Is it legal to break an apartment lease that doesn’t start for about another 2 1/2 months?

UPDATED: Jun 11, 2015

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Is it legal to break an apartment lease that doesn’t start for about another 2 1/2 months?

My daughters have lived in this apartment for a year and we have had so many problems trying to get things fixed. Most of them are fixed now only because I called the home office, however they don’t want to live there anymore because of all the problems. he lease they are in now ends next month. They are also having to deal with loud parties/people smoking pot in apartments under them.

Asked on June 11, 2015 under Real Estate Law, Oklahoma


SJZ, Member, New York Bar / FreeAdvice Contributing Attorney

Answered 7 years ago | Contributor

1) If they have signed a new lease that will start in 2 1/2 months, then the lease is already binding--once a contact (and that's what a lease is: a contract) is signed, it binds the signatories even if it's nto to take effect until the future.

2) If they do not have "quiet enjoyment"--the ability enjoy their leased space without disturbance--due to their downstairs neighbors, they *may* be able to terminate their lease on that basis IF they give their landlord notice (preferably written, and sent some way they can prove delivery) of the disturbance and a reasonable chance/time/opportunity to correct the problem (such as by warning the downstairs neighbors they could be evicted for their conduct--which they could be--and, if necessary, evicting them) and despite that notice and opportunity, the landlord fails or refuses to act. This can be a complex thing to do, however, in order to do it right; if you want to explore this option, you and your daughters are advised to consult in detail with a local landlord-tenant attorney.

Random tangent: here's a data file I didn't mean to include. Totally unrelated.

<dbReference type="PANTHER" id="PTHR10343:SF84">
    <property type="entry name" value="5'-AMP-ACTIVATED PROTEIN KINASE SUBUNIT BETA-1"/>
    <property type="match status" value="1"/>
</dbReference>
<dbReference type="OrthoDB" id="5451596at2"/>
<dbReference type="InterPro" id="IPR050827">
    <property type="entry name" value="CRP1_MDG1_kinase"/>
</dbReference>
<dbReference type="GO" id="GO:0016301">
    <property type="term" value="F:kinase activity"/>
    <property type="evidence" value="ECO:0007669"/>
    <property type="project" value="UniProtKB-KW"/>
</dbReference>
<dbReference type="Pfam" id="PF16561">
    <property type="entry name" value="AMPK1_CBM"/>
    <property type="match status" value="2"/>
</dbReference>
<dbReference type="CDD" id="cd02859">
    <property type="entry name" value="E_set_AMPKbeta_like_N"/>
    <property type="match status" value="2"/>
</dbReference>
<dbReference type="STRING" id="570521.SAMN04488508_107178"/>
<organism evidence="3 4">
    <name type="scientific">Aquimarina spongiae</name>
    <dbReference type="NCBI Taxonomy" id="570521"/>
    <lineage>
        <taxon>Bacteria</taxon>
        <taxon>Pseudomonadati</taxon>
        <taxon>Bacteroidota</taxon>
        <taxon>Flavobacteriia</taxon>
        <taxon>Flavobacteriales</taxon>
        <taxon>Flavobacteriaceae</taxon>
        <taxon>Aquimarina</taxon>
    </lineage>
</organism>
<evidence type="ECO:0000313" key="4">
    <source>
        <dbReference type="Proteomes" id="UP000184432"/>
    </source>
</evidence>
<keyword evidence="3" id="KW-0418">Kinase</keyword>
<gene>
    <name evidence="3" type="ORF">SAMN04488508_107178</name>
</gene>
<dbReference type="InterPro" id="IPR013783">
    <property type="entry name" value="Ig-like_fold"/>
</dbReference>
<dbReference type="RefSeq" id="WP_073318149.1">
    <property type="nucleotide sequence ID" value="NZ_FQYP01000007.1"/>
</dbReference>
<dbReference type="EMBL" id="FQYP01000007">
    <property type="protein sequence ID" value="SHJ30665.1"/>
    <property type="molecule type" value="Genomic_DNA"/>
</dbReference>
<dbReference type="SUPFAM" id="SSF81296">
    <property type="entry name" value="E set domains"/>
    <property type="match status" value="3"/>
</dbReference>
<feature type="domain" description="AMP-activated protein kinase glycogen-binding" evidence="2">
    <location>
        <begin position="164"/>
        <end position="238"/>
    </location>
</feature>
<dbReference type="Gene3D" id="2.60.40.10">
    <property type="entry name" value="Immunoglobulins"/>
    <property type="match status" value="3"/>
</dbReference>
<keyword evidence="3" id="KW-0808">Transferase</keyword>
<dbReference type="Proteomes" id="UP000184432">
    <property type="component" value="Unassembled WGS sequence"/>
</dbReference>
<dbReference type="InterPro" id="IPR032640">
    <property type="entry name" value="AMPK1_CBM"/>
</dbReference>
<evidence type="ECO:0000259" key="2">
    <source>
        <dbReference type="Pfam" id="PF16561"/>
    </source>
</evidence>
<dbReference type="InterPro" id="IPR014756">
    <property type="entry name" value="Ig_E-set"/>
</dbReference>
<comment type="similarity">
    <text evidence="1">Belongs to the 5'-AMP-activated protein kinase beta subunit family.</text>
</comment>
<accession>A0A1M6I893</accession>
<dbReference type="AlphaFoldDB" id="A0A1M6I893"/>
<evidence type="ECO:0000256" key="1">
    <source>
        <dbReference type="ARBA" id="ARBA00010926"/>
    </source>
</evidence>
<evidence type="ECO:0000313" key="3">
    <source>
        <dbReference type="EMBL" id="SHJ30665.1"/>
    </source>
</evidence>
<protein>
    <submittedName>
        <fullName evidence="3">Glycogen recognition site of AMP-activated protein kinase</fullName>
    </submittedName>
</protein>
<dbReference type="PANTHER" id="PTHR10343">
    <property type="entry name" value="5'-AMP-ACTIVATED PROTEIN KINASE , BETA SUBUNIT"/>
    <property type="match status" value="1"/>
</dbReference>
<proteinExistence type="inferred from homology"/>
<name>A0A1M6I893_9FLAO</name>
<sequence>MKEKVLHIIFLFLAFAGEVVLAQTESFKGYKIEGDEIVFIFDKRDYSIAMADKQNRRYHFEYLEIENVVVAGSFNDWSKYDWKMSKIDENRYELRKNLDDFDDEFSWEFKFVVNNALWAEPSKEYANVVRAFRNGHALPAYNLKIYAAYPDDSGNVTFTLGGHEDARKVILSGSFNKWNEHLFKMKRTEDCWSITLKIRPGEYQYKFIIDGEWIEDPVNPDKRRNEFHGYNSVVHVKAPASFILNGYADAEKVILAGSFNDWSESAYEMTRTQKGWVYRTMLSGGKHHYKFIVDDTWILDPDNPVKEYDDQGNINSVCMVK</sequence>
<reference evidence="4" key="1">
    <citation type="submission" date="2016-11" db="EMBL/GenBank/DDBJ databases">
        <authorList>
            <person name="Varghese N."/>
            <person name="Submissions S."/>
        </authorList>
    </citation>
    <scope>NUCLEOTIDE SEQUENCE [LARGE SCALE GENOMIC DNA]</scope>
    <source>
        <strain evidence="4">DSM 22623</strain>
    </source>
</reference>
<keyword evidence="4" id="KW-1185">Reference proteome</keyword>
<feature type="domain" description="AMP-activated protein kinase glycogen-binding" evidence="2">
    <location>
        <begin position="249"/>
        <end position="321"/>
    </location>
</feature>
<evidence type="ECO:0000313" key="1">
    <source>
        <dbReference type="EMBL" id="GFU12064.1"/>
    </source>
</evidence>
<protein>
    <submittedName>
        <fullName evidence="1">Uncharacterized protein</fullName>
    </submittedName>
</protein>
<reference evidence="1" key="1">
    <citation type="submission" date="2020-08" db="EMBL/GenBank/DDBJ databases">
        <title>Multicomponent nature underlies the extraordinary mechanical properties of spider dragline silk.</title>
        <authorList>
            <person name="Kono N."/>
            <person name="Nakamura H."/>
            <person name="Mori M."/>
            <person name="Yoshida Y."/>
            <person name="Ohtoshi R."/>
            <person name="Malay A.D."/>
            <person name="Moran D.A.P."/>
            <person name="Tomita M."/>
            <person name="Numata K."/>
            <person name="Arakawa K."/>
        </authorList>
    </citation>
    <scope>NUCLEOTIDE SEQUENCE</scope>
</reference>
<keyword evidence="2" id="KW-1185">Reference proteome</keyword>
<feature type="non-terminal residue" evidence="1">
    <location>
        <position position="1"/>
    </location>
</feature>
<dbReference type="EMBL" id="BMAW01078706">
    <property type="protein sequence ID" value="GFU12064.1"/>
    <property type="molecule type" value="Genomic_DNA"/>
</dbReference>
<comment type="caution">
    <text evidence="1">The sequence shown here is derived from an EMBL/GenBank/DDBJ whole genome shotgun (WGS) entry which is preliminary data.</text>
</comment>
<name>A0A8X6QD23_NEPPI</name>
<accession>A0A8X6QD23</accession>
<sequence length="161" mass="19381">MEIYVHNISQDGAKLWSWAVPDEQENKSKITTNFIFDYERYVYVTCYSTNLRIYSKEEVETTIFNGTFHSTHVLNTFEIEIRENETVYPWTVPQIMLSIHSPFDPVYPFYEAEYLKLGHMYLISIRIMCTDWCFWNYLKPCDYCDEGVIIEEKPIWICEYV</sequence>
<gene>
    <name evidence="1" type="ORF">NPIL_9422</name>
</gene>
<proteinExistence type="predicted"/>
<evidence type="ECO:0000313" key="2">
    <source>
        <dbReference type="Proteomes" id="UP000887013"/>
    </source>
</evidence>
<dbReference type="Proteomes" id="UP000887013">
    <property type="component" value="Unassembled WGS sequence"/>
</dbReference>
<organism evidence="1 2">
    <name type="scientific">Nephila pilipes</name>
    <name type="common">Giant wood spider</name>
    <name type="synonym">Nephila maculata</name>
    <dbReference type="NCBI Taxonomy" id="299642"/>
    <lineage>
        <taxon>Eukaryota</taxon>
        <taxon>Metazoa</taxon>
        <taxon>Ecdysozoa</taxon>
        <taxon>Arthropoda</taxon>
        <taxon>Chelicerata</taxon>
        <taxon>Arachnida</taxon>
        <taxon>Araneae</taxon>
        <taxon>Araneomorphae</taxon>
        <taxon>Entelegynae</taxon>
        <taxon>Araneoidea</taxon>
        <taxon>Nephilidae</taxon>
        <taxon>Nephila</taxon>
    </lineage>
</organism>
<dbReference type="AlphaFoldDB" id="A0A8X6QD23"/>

IMPORTANT NOTICE: The Answer(s) provided above are for general information only. The attorney providing the answer was not serving as the attorney for the person submitting the question or in any attorney-client relationship with such person. Laws may vary from state to state, and sometimes change. Tiny variations in the facts, or a fact not set forth in a question, often can change a legal outcome or an attorney's conclusion. Although has verified the attorney was admitted to practice law in at least one jurisdiction, he or she may not be authorized to practice law in the jurisdiction referred to in the question, nor is he or she necessarily experienced in the area of the law involved. Unlike the information in the Answer(s) above, upon which you should NOT rely, for personal advice you can rely upon we suggest you retain an attorney to represent you.

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